Sunday, November 25, 2012

Firearm Myths - 4 (More Movie Madness)

Folks, it's time for another edition of firearm myths. We already dealt with this topic previously here, here and here. We will look into some more firearm myths which are prevalent in movies today.

1. If someone gets hit by a bullet, they get lifted off the ground and fly backwards.

In several movies, we have a scene where someone (villain, sidekick, red-shirt guy etc.) gets hit by a bullet shot from a handgun and is lifted clean off their feet and through a plate glass window, all by the force of the bullet hitting the person. Can this actually happen in real life? Well, let's recall some basic physics from middle school here. Newton's third law of motion states that, "For every action, there is an equal and opposite reaction".

Therefore, if there's enough energy in a bullet to send a person flying back 10 feet in the air, there should be an equal amount of recoil energy acting on the firearm, which would send the shooter of the firearm flying backwards 10 feet as well! (assuming that they are both the same weight, of course).

There are firearms that can deliver enough energy to knock a human off his feet (such as a very large caliber bullet or cannon shell), but these firearms are mounted on a weapons platform for a reason and are not carried in someone's pocket.

2. Cocking the pistol/shotgun/revolver to show that someone means business.

This scene is shown in several movies. Hero has a bad guy covered by his pistol and the bad guy is refusing to answer questions. The hero then dramatically pulls back on the hammer to cock the gun (or racks the shotgun's slide) and show the bad guy that he means business and the bad guy immediately starts talking.

In other scenes, the dramatic clicking sound happens when a character walks into a room and announces his/her presence and indicates that he or she is in control of the situation now.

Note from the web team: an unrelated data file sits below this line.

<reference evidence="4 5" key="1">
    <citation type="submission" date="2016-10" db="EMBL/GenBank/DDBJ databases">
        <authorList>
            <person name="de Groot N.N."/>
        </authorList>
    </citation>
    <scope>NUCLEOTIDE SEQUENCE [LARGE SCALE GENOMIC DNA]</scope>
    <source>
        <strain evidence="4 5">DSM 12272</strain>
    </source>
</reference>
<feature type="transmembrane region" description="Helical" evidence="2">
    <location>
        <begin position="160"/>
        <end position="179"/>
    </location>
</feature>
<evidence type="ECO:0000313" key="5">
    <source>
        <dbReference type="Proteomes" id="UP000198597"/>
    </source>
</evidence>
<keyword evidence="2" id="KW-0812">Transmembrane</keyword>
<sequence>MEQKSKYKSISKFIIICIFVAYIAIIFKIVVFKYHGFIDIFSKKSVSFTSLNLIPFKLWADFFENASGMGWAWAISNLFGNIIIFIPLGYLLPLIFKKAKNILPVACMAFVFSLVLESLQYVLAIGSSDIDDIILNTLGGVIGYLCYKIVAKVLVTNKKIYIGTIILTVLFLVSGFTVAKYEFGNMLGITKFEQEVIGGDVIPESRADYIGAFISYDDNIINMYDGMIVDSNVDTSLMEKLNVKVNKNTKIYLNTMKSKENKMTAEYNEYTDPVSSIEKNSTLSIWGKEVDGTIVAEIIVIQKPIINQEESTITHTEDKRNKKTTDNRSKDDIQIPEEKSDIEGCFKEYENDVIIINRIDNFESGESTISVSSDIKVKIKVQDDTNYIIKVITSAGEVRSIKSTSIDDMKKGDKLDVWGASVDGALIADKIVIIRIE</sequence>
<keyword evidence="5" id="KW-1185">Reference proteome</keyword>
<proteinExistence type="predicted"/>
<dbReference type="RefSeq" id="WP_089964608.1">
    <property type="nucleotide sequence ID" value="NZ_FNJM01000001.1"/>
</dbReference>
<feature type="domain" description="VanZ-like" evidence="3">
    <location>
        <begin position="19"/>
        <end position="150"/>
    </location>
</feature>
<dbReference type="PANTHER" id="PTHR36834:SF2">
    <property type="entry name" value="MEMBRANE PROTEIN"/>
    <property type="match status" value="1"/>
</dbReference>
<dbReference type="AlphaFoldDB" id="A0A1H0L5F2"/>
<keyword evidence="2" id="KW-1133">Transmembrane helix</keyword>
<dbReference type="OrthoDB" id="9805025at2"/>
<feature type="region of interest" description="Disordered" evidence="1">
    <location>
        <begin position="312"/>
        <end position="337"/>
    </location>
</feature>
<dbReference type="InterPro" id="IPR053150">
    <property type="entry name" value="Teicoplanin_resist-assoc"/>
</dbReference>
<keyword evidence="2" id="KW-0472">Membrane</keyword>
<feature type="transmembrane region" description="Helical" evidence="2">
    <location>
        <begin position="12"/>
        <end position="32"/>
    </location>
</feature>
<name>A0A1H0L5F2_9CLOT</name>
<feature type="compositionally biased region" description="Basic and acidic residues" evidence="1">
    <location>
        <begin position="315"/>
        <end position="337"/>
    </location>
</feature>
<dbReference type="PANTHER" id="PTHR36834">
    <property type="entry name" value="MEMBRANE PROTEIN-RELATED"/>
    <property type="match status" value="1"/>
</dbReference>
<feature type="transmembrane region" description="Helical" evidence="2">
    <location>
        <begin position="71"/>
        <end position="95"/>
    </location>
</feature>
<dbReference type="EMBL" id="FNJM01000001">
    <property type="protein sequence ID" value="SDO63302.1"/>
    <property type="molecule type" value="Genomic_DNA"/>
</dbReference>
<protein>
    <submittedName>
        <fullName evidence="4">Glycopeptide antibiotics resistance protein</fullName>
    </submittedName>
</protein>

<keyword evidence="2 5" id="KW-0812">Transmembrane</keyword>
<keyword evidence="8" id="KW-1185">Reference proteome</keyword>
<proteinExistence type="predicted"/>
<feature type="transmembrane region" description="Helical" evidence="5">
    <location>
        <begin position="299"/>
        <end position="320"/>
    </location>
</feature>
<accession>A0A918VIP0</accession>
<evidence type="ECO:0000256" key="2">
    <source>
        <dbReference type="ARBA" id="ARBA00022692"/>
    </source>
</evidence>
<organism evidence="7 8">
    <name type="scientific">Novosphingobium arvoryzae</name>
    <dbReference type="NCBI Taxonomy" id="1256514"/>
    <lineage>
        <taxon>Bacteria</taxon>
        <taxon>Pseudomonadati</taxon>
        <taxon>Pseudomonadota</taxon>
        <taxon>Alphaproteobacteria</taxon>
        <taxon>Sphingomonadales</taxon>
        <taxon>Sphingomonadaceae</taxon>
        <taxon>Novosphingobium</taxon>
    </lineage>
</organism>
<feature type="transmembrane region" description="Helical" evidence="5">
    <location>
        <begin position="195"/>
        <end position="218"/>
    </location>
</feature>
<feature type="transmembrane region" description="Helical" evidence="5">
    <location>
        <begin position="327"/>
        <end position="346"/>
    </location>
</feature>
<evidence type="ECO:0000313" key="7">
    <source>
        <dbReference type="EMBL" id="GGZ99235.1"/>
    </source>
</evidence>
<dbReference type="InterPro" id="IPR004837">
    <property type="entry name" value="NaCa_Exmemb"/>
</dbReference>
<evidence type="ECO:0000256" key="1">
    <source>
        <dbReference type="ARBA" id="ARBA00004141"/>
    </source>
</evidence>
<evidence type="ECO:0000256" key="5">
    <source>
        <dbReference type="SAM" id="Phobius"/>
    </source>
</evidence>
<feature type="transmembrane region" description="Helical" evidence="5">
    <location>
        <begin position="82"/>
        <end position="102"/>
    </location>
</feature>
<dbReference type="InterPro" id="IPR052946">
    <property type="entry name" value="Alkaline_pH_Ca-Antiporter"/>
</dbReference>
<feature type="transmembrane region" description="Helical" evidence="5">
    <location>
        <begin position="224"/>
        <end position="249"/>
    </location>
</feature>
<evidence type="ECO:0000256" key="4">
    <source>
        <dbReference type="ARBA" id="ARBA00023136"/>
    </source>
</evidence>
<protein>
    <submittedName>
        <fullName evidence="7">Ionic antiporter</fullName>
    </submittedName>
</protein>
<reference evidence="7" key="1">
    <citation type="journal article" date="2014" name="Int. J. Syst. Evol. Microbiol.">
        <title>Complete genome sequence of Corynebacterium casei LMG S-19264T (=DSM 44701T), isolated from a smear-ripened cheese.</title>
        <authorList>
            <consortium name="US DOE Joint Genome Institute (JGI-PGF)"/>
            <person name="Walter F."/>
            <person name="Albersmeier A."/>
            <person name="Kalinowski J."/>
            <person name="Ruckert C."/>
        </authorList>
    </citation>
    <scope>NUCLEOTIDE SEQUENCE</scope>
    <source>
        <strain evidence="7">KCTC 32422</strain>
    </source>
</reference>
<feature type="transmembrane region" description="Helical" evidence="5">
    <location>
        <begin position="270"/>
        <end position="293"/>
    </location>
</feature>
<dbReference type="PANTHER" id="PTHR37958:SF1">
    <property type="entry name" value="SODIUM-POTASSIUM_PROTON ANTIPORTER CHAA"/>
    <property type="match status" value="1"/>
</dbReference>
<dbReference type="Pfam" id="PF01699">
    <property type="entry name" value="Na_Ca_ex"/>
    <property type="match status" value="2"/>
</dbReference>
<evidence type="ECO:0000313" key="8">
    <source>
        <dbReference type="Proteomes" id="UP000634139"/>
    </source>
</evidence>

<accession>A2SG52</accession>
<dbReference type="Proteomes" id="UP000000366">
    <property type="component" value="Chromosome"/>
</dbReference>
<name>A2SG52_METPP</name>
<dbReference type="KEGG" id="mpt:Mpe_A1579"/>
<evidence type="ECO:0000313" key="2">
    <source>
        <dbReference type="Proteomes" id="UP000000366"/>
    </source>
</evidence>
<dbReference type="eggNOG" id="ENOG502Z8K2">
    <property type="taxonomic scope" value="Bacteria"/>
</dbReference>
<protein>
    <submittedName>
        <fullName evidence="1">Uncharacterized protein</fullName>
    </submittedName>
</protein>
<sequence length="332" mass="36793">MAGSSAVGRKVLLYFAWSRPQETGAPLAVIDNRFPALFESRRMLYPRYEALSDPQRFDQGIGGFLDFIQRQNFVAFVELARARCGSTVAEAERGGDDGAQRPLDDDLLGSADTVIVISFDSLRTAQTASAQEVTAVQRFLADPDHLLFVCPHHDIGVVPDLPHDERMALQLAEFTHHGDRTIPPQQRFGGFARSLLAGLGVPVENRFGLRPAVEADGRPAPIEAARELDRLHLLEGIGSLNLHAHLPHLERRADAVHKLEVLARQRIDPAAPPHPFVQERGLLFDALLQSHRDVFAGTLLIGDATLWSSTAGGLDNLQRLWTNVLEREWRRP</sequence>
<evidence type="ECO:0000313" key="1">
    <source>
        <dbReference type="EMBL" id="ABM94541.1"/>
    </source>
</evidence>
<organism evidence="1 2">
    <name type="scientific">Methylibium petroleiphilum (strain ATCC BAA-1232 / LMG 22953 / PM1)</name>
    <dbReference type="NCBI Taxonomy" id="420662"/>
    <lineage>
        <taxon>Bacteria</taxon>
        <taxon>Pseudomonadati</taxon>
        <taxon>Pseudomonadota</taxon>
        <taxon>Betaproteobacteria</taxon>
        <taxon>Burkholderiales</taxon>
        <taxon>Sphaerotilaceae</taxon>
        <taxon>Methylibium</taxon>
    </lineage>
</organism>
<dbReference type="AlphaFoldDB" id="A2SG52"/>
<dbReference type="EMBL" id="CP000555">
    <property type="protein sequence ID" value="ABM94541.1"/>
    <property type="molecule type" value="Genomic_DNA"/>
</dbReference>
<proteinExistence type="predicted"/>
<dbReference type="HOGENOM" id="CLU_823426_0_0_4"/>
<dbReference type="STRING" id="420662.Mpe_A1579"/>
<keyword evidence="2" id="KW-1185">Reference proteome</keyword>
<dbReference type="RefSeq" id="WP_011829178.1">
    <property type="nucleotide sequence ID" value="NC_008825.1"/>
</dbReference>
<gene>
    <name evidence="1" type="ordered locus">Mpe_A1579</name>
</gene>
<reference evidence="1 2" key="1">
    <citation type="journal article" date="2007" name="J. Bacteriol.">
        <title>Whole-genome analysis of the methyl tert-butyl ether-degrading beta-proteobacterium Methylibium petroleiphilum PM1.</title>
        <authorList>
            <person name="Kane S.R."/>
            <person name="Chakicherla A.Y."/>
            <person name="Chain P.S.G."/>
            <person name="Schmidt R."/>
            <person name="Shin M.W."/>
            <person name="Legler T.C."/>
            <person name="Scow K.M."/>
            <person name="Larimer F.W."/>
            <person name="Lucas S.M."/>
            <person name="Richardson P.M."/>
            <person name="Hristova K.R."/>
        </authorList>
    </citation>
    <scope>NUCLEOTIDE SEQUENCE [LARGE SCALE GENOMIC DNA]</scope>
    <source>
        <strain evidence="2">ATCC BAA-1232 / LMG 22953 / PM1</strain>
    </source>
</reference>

In real life, no one ever walks into a dangerous area without their firearm already cocked and loaded and ready to go at a moment's notice. This is called Condition 0, which we studied a while ago when we were reading about carrying conditions.

Even more amusing is to hear the hammer cocking sound, when the actor is holding a hammerless action pistol, such as a Glock.

3. Firearms exhibiting features that shouldn't happen in real life.

As mentioned above in the previous myth, we often hear cocking noises out of firearms that don't typically make such a noise in real life. One example is the sound of a hammer being cocked back, when the character in question is holding a hammerless pistol, such as a Glock. Another example that is seen in several movies is the sound of a racking slide of a pump-action shotgun, when the character is holding a double-barreled model!

Then there's the scene where someone shoots 15 times without reloading, while holding a 6-shot revolver.

4. It's only a flesh wound.

In the movies, there seems to be a general idea that if someone gets shot in the arm, shoulder or the leg, the person will generally hobble around a bit, but will survive in the end. Then there is the scene where a person will shoot someone in the leg to prevent them from running away and the person getting shot doesn't die. Persons getting shot in the shoulder make a full recovery in the hospital after a couple of days.

In reality, there is no safe place where a person can be shot and be assured of not dying. There are some large arteries in the arms, shoulders and legs that can cause a person to die from blood loss within minutes if these are punctured. The shoulder joint is very complex and is hard to put back together if shattered by a bullet.

Police and soldiers also don't aim to intentionally wing someone. This is because there is a chance that the shot could miss and hit some other innocent person. Therefore, they are trained to aim at the center of mass, so that there is a greater chance of hitting the target. No one in their right mind ever shoots to wing someone, they always shoot to kill.

5. Put down your gun, officer, and step away, or else the hostage dies.

This is the classic scene in several movies. The hero or heroes barge into a room with their guns out, only to find the villain holding a gun pointed at a hostage's head. The villain then tells everyone to throw down their weapons and kick them towards him, or else he'll shoot the hostage. The heroes will do that and then the dramatic music starts.

No one ever wonders why the villain doesn't now just shoot the hero and the hostage and then make his escape. This is why, in real life, police officers and military forces are trained never to put down their guns in a hostage situation.

1 comment:

  1. 2 & 3: Or when a character racks the slide of their shotgun multiple times, and no shell is ejected on the second (and subsequent) time, yet the weapon still fires.
    3: Or when the sound of a safety being clicked off is heard, but the firearm is a Glock (which has no (regular) manual safety).